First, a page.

While recognising the importance of early identification in meeting the needs of children with the condition, the report argues that blanket screening all school children for dyslexia is not recommended, particularly as reliable tests for this have not yet been identified.
The report praised the implementation of the “Simple View of Reading”, advocated by the 2006 Review of Early Reading, and argued for the increased development of this approach.
Recommendations of the Rose Report
The report made a total of nineteen recommendations. Some of the main ones are:
- all schools and LAs should have access to specialist help with teaching dyslexic pupils and, to this end, a number of teachers should receive specific training to become dyslexia specialists
- schools and LAs should review how they can share specialist dyslexia teaching resources
- short courses in teaching literacy intervention programmes should be commissioned by the DCSF. Courses should “equip participants with the expertise to select, implement, monitor and evaluate literacy interventions”
- Inclusion Development Programme (IDP) materials should be updated by the National Strategies to take account of Sir Jim’s review
- teacher training programmes and continuing professional development (CPD) programmes should “build on initiatives for strengthening coverage of special educational needs and disability (including dyslexia)”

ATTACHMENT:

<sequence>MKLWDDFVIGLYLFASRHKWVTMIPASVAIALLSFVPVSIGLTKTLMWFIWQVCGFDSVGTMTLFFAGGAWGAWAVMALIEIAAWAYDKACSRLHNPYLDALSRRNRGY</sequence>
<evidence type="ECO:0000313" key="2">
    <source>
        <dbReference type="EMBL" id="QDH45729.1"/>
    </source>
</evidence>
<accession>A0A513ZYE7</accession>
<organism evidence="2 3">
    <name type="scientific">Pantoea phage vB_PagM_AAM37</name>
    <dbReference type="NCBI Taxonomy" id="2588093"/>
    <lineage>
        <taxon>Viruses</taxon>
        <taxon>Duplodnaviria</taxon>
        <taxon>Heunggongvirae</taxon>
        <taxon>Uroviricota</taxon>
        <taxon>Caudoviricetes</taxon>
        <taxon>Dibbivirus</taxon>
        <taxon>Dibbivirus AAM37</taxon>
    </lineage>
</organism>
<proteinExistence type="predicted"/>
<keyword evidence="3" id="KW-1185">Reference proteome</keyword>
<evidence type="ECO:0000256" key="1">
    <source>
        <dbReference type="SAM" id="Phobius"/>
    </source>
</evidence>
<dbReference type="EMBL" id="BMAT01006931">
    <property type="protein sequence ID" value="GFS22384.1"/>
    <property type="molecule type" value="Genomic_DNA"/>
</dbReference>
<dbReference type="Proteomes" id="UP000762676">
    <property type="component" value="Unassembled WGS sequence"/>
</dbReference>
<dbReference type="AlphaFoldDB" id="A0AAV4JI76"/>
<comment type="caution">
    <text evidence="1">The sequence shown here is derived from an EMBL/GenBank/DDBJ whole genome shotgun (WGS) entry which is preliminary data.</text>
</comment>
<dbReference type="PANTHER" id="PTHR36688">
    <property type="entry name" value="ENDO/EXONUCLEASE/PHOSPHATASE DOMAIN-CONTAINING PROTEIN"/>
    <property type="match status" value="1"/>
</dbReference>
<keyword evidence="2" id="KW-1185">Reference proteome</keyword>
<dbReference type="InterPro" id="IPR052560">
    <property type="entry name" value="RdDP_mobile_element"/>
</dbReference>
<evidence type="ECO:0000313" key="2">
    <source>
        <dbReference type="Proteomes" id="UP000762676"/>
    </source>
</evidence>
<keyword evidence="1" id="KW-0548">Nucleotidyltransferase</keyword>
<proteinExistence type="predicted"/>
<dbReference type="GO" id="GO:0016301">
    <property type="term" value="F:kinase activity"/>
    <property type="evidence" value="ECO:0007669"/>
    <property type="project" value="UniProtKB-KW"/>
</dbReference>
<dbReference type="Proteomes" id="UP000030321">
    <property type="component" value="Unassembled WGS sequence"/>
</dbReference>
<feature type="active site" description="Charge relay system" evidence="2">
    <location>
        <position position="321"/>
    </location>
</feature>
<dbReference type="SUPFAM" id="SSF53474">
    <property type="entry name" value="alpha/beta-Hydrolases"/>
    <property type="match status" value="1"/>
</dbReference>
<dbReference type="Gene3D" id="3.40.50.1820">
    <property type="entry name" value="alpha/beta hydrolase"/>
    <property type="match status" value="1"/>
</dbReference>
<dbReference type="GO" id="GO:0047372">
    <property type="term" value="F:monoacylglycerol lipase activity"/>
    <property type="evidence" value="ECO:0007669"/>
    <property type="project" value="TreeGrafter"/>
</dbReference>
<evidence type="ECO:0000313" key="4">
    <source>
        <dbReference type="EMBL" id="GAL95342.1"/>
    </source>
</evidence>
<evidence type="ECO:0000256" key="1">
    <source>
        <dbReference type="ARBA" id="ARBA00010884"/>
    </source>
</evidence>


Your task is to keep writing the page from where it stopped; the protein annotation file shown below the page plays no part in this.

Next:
- LAs should set clear guidelines for how schools can access specialist resources to meet the needs of pupils with dyslexia
- LAs and The National Strategies should work with schools to ensure effective monitoring of teaching word recognition and language comprehension skills in keeping with the “simple view of reading”
- parents and schools should receive clear advice on the effectiveness and purpose of interventions. Guidance should be commissioned by the DCSF, and its implementation should be independently monitored
- an interactive website should be established providing copies of relevant reports and guidance, regular updates on the successful use of interventions and links to IDP and short course materials
- schools should publish their policies and procedures on teaching children with literacy difficulties and should keep parents informed of their plans and progress in this area
- the DCSF should actively promote its booklet providing information for parents on SEN, including dyslexia
- the DCSF should continue to provide funding for a helpline for parents on reading difficulties
- schools should be audited by heads and governors to ensure compliance with The Special Educational Needs Code of Practice, including sections in the Code relating to Dyslexia
- all primary and secondary schools should “evaluate their intervention programmes, and make sure that where the expertise required for these programmes needs to be strengthened, steps are taken to do so”. LAs and The National Strategies should assist schools in this process
- the Government should consider using Ofsted to examine to what extent and how effectively schools are using interventions to improve outcomes for children with literacy difficulties.
Sir Jim Rose’s report, Identifying and Teaching Children and Young People with Dyslexia and Literacy Difficulties, is available to download from the DCSF website:
Further information on dyslexia is available from: